31 May Deadline
Ron Tanner, chair of the Writing Department at Loyola College-Maryland, won a grant from the National Parks Service to help Marshallese college students preserve the oral culture of the Marshall Islands. He’s spending the 2008 spring semester (5 months) on Majuro to direct this pilot program, called the Marshall Islands Story Project. To get the full story of his personal experiences, be sure to check the archives to your left.
Yesterday I got careless and cocky and ate something I shouldn’t have. Today I’m paying for it. I know where it happened, at one of the roadside take-outs, where they grill a meal then wrap it in foil and leave it sitting on the sun-baked counter. It might have been one of the side-dishes: the jellied arrowroot, which is coated in freshly-grated coconut, or the preserved breadfruit, which tastes like pureed yams. I think I’ll be fine tomorrow. Years ago, when I was experimenting with “natural” foods, I got salmonella from raw-milk cheese and was laid up for a few days, unaware that, in my sick bed, I was snacking on the very food that was poisoning me. Which is to say it takes a lot to kill me. My policy out here has been to eat whatever’s put before me. If I’m unsure of it, I won’t eat much of it. The next time I see jellied arrowroot, though, I’ll be sorely tempted.
This afternoon, our students interviewed one of the high chiefs–the guy responsible for the entire Ralik chain of islands (there are two chains). We’re going to try to interview the other high chief (responsible for the Ratak chain) soon. It’s an honor to get time with him and it will really boost the credibility of the Story Project. To show our respect to the high chief, the students presented him with a large bunch of bananas, 15 coconuts (the drinking kind), and a slaughtered (but uncooked) pig. Each was wrapped in ceremonial panandus-leaf basket. The high chief didn’t expect this and, we hope, was impressed that the students could observe so traditional a custom. This, too, will increase the credibility of the Story Project, which is, after all, about preserving customs. Newton worked for weeks to secure our appointment with the high chief and then worked three days preparing for it. He located the pig (and prepared it). It wasn’t easy finding the right pig. They’re not at all everyday eating. Virtually all of the meat grilled at the take-outs, for instance, is frozen imports from the States.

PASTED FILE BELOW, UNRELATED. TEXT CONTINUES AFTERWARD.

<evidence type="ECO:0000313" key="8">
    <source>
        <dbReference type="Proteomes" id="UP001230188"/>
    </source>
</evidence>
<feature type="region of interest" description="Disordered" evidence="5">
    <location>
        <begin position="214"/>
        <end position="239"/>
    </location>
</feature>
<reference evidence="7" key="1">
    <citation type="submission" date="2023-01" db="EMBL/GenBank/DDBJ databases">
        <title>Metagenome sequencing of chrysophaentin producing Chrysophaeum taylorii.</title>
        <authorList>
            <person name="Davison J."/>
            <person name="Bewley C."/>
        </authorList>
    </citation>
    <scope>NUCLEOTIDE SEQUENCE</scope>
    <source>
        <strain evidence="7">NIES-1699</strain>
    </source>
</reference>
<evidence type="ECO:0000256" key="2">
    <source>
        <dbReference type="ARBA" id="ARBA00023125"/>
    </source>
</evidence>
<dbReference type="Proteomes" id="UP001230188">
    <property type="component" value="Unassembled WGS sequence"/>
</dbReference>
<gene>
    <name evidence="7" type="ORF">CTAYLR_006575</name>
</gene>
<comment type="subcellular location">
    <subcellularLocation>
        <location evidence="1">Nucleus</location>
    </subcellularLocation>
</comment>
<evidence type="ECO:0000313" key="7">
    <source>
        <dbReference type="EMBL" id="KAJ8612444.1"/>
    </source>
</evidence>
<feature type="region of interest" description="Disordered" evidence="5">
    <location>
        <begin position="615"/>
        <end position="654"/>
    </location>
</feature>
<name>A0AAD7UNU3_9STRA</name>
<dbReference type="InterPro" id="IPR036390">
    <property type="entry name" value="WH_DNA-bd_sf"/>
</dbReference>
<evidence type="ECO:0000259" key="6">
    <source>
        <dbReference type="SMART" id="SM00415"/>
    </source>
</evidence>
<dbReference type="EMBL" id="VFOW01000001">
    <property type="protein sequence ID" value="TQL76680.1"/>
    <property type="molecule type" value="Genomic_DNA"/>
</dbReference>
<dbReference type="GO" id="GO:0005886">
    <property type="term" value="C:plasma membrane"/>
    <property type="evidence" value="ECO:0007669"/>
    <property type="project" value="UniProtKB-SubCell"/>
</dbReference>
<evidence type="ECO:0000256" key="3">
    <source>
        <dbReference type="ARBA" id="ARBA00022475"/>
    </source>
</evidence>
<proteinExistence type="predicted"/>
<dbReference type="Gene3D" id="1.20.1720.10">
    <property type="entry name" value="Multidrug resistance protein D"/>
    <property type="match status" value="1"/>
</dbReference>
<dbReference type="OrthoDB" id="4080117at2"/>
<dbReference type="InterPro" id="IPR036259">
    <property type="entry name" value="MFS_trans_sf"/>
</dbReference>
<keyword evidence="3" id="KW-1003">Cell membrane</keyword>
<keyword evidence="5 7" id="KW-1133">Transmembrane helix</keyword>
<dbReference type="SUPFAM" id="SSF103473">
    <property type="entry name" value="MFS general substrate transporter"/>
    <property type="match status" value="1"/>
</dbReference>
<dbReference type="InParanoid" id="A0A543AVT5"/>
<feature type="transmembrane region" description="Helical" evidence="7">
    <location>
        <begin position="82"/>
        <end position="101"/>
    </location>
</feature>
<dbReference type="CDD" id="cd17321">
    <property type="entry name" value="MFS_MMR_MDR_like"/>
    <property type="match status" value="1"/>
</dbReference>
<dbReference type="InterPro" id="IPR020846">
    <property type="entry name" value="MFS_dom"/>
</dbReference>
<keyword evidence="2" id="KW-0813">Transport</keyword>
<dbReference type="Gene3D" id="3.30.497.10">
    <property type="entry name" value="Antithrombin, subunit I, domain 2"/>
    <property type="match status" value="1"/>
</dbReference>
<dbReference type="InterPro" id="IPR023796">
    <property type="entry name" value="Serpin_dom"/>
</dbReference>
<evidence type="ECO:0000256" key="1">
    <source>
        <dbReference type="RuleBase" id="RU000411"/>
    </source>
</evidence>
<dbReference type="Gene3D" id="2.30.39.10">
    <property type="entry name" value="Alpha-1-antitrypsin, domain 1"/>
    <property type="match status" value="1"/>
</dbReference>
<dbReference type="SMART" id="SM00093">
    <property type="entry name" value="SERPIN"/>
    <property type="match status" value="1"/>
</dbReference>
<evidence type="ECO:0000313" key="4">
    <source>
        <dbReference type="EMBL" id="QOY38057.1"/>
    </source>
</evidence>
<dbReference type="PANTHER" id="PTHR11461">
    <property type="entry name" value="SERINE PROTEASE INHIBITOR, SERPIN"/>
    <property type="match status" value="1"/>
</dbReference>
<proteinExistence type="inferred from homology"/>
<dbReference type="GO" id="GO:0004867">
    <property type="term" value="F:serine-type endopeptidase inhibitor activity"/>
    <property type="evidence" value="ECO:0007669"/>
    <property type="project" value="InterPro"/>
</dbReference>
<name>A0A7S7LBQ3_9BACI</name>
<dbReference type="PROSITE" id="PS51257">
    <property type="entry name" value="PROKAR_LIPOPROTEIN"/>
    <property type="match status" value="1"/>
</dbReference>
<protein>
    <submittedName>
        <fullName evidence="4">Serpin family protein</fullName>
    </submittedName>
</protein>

Newton and I have finally got the interview thing down, which is to say we have handed it over to the students. Nobody will deny the students’ request for an interview. Newton wrote out questions for them to ask, so now when we locate a prospective interviewee (which keeps Newton running around), the students can hand over the questions in advance to set the interviewee at ease. The students know how to work the equipment too, so we just drop them off. That’s a good thing because Newton and I are busy all the time now, he with translation, I with the website. Under deadline, we have no free time to ourselves. I’m working on the website every day.
Just last week I realized that the site has to be bi-lingual on every page. Before that, I was focused only on the translations of interviews and hadn’t thought about all the other stuff, like the homepage and the “about” page and the introductions to everything. As a result, I’ve had to re-design the website to give each page two columns, one side for English, the other for Marshallese. The website was supposed to go up yesterday but we’ll be delayed a week (check it Friday, June 6). The translations are going to be coming in for another two months. We also have an historic photo archive and, we hope, a music archive to post.
Every day I get 3-5 students to work but mostly they’re MIA, summer having abducted them. When they work, they’re invaluable. I can’t process everything by myself–there are audio recordings to edit, videos to edit, photos to process and post, texts to transcribe, and website pages to craft. And then there’s the other work I’ve got them into, building websites for other non-profit agencies on Majuro. Their first site is for the National Training Council (rmintc.org). And then there are other preservation opportunities we’re encountering–like the VHS story teller tapes we found at the all-but-defunct cultural museum. We need to digitize those.
I leave in two weeks. So I’ve got to put into place enough instruction and guidance for the students to carry on under Newton’s supervision. Jill’s coming out my last week. I can’t wait to see her and I’m thrilled she’s going to see the Marshall Islands. I’m determined to carve out enough free time to be with her. Typical of me, I’m trying to do too much and half of it’s not even part of the contract. It’s simply there waiting to be done, so why not try to do it?
The photo to the left is of a story teller who accompanied himself with a ukulele. Newton’s dog came running to the story-teller the moment he started playing. The dog is aloof and not taken to strangers, but in this instance music soothed him. I thought he might start howling in accompaniment. Here’s a snippet of the story teller’s song: Binet sings about bananas.
P.S. This week was my mother’s birthday. She’s 80 and “still on foot,” as she likes to put it. Happy birthday, Mom. She worries about me. She says, “You boys were born in a hubcap–you can’t stand still.”